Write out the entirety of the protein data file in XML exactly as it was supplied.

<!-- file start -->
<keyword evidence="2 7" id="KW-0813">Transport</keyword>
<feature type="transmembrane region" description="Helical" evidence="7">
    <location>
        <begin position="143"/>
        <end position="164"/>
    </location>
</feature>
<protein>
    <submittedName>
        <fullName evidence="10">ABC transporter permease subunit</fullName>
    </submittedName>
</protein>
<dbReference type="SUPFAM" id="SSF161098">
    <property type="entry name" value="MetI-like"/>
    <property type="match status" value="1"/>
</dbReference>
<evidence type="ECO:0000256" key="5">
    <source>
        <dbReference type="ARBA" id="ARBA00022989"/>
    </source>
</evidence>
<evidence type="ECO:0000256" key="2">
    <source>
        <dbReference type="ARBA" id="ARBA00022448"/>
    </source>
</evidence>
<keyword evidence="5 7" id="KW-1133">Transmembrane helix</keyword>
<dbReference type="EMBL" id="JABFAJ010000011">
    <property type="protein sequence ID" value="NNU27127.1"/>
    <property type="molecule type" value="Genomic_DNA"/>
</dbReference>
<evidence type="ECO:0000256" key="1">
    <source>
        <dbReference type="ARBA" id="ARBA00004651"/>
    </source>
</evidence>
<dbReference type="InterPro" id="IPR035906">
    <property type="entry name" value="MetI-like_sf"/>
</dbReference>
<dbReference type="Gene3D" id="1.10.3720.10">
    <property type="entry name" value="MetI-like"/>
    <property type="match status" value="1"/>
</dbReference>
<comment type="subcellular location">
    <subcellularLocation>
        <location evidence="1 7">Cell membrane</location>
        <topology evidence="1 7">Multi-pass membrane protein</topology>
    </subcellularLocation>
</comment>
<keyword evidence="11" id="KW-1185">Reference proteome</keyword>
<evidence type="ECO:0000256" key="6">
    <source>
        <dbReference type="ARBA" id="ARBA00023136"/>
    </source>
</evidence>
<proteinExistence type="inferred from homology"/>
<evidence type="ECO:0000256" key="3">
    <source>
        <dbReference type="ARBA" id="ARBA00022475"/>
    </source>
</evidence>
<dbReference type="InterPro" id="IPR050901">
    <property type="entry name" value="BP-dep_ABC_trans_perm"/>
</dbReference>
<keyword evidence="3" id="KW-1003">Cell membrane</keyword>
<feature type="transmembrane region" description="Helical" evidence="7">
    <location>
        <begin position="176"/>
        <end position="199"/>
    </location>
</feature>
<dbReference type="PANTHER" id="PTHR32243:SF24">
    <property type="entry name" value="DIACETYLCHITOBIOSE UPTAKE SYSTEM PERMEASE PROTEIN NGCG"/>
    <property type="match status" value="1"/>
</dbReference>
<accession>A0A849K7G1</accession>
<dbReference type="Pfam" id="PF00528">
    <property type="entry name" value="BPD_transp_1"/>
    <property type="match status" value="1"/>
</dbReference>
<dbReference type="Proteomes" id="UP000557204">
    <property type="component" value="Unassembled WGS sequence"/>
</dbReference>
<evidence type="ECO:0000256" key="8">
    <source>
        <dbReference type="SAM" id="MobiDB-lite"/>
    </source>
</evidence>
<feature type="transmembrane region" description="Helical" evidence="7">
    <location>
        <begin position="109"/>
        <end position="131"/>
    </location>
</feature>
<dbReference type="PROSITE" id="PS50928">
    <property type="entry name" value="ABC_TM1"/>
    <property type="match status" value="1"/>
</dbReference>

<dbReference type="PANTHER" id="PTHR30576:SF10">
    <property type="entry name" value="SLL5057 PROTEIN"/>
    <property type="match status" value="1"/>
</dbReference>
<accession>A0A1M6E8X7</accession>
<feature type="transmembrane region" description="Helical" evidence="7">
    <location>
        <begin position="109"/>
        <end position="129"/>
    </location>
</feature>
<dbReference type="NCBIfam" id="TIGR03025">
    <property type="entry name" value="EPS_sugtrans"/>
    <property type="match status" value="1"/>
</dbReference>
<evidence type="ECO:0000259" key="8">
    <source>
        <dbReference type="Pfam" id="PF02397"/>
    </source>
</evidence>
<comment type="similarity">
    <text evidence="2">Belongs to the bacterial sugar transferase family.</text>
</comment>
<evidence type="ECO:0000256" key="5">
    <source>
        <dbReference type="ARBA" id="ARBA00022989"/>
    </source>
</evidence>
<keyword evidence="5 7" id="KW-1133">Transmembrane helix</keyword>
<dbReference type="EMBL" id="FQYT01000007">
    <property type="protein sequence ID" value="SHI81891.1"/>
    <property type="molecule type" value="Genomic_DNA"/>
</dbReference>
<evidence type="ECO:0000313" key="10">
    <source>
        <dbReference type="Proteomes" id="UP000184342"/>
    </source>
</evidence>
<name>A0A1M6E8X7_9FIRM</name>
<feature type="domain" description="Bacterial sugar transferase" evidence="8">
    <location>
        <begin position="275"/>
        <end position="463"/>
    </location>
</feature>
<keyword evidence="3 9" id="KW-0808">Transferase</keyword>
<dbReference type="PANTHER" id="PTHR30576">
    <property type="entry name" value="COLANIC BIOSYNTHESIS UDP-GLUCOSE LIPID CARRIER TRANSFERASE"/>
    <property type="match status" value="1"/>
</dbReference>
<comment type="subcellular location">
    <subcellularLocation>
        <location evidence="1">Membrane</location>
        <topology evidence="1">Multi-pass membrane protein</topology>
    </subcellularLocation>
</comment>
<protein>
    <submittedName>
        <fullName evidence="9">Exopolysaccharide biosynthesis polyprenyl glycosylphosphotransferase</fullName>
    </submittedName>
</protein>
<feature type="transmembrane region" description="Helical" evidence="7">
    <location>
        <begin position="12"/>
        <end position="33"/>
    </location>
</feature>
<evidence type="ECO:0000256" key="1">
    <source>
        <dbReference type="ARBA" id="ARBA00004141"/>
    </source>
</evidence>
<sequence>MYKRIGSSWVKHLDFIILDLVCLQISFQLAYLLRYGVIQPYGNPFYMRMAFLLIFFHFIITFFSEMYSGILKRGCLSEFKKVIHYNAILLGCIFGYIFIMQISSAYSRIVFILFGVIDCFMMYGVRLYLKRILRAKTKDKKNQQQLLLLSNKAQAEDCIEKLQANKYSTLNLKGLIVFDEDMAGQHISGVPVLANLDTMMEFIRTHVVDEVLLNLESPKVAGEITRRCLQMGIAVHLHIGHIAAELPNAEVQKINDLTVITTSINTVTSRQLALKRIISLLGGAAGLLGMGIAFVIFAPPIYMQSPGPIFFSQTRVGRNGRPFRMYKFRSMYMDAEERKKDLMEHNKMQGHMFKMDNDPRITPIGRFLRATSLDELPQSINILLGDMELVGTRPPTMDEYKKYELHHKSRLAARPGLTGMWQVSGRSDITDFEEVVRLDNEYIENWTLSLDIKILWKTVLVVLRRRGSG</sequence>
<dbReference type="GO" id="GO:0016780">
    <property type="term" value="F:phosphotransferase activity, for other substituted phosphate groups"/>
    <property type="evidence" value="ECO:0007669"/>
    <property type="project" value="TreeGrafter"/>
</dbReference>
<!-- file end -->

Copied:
<keyword evidence="2 7" id="KW-0813">Transport</keyword>
<feature type="transmembrane region" description="Helical" evidence="7">
    <location>
        <begin position="143"/>
        <end position="164"/>
    </location>
</feature>
<protein>
    <submittedName>
        <fullName evidence="10">ABC transporter permease subunit</fullName>
    </submittedName>
</protein>
<dbReference type="SUPFAM" id="SSF161098">
    <property type="entry name" value="MetI-like"/>
    <property type="match status" value="1"/>
</dbReference>
<evidence type="ECO:0000256" key="5">
    <source>
        <dbReference type="ARBA" id="ARBA00022989"/>
    </source>
</evidence>
<evidence type="ECO:0000256" key="2">
    <source>
        <dbReference type="ARBA" id="ARBA00022448"/>
    </source>
</evidence>
<keyword evidence="5 7" id="KW-1133">Transmembrane helix</keyword>
<dbReference type="EMBL" id="JABFAJ010000011">
    <property type="protein sequence ID" value="NNU27127.1"/>
    <property type="molecule type" value="Genomic_DNA"/>
</dbReference>
<evidence type="ECO:0000256" key="1">
    <source>
        <dbReference type="ARBA" id="ARBA00004651"/>
    </source>
</evidence>
<dbReference type="InterPro" id="IPR035906">
    <property type="entry name" value="MetI-like_sf"/>
</dbReference>
<dbReference type="Gene3D" id="1.10.3720.10">
    <property type="entry name" value="MetI-like"/>
    <property type="match status" value="1"/>
</dbReference>
<comment type="subcellular location">
    <subcellularLocation>
        <location evidence="1 7">Cell membrane</location>
        <topology evidence="1 7">Multi-pass membrane protein</topology>
    </subcellularLocation>
</comment>
<keyword evidence="11" id="KW-1185">Reference proteome</keyword>
<evidence type="ECO:0000256" key="6">
    <source>
        <dbReference type="ARBA" id="ARBA00023136"/>
    </source>
</evidence>
<proteinExistence type="inferred from homology"/>
<evidence type="ECO:0000256" key="3">
    <source>
        <dbReference type="ARBA" id="ARBA00022475"/>
    </source>
</evidence>
<dbReference type="InterPro" id="IPR050901">
    <property type="entry name" value="BP-dep_ABC_trans_perm"/>
</dbReference>
<keyword evidence="3" id="KW-1003">Cell membrane</keyword>
<feature type="transmembrane region" description="Helical" evidence="7">
    <location>
        <begin position="176"/>
        <end position="199"/>
    </location>
</feature>
<dbReference type="PANTHER" id="PTHR32243:SF24">
    <property type="entry name" value="DIACETYLCHITOBIOSE UPTAKE SYSTEM PERMEASE PROTEIN NGCG"/>
    <property type="match status" value="1"/>
</dbReference>
<accession>A0A849K7G1</accession>
<dbReference type="Pfam" id="PF00528">
    <property type="entry name" value="BPD_transp_1"/>
    <property type="match status" value="1"/>
</dbReference>
<dbReference type="Proteomes" id="UP000557204">
    <property type="component" value="Unassembled WGS sequence"/>
</dbReference>
<evidence type="ECO:0000256" key="8">
    <source>
        <dbReference type="SAM" id="MobiDB-lite"/>
    </source>
</evidence>
<feature type="transmembrane region" description="Helical" evidence="7">
    <location>
        <begin position="109"/>
        <end position="131"/>
    </location>
</feature>
<dbReference type="PROSITE" id="PS50928">
    <property type="entry name" value="ABC_TM1"/>
    <property type="match status" value="1"/>
</dbReference>

<dbReference type="PANTHER" id="PTHR30576:SF10">
    <property type="entry name" value="SLL5057 PROTEIN"/>
    <property type="match status" value="1"/>
</dbReference>
<accession>A0A1M6E8X7</accession>
<feature type="transmembrane region" description="Helical" evidence="7">
    <location>
        <begin position="109"/>
        <end position="129"/>
    </location>
</feature>
<dbReference type="NCBIfam" id="TIGR03025">
    <property type="entry name" value="EPS_sugtrans"/>
    <property type="match status" value="1"/>
</dbReference>
<evidence type="ECO:0000259" key="8">
    <source>
        <dbReference type="Pfam" id="PF02397"/>
    </source>
</evidence>
<comment type="similarity">
    <text evidence="2">Belongs to the bacterial sugar transferase family.</text>
</comment>
<evidence type="ECO:0000256" key="5">
    <source>
        <dbReference type="ARBA" id="ARBA00022989"/>
    </source>
</evidence>
<keyword evidence="5 7" id="KW-1133">Transmembrane helix</keyword>
<dbReference type="EMBL" id="FQYT01000007">
    <property type="protein sequence ID" value="SHI81891.1"/>
    <property type="molecule type" value="Genomic_DNA"/>
</dbReference>
<evidence type="ECO:0000313" key="10">
    <source>
        <dbReference type="Proteomes" id="UP000184342"/>
    </source>
</evidence>
<name>A0A1M6E8X7_9FIRM</name>
<feature type="domain" description="Bacterial sugar transferase" evidence="8">
    <location>
        <begin position="275"/>
        <end position="463"/>
    </location>
</feature>
<keyword evidence="3 9" id="KW-0808">Transferase</keyword>
<dbReference type="PANTHER" id="PTHR30576">
    <property type="entry name" value="COLANIC BIOSYNTHESIS UDP-GLUCOSE LIPID CARRIER TRANSFERASE"/>
    <property type="match status" value="1"/>
</dbReference>
<comment type="subcellular location">
    <subcellularLocation>
        <location evidence="1">Membrane</location>
        <topology evidence="1">Multi-pass membrane protein</topology>
    </subcellularLocation>
</comment>
<protein>
    <submittedName>
        <fullName evidence="9">Exopolysaccharide biosynthesis polyprenyl glycosylphosphotransferase</fullName>
    </submittedName>
</protein>
<feature type="transmembrane region" description="Helical" evidence="7">
    <location>
        <begin position="12"/>
        <end position="33"/>
    </location>
</feature>
<evidence type="ECO:0000256" key="1">
    <source>
        <dbReference type="ARBA" id="ARBA00004141"/>
    </source>
</evidence>
<sequence>MYKRIGSSWVKHLDFIILDLVCLQISFQLAYLLRYGVIQPYGNPFYMRMAFLLIFFHFIITFFSEMYSGILKRGCLSEFKKVIHYNAILLGCIFGYIFIMQISSAYSRIVFILFGVIDCFMMYGVRLYLKRILRAKTKDKKNQQQLLLLSNKAQAEDCIEKLQANKYSTLNLKGLIVFDEDMAGQHISGVPVLANLDTMMEFIRTHVVDEVLLNLESPKVAGEITRRCLQMGIAVHLHIGHIAAELPNAEVQKINDLTVITTSINTVTSRQLALKRIISLLGGAAGLLGMGIAFVIFAPPIYMQSPGPIFFSQTRVGRNGRPFRMYKFRSMYMDAEERKKDLMEHNKMQGHMFKMDNDPRITPIGRFLRATSLDELPQSINILLGDMELVGTRPPTMDEYKKYELHHKSRLAARPGLTGMWQVSGRSDITDFEEVVRLDNEYIENWTLSLDIKILWKTVLVVLRRRGSG</sequence>
<dbReference type="GO" id="GO:0016780">
    <property type="term" value="F:phosphotransferase activity, for other substituted phosphate groups"/>
    <property type="evidence" value="ECO:0007669"/>
    <property type="project" value="TreeGrafter"/>
</dbReference>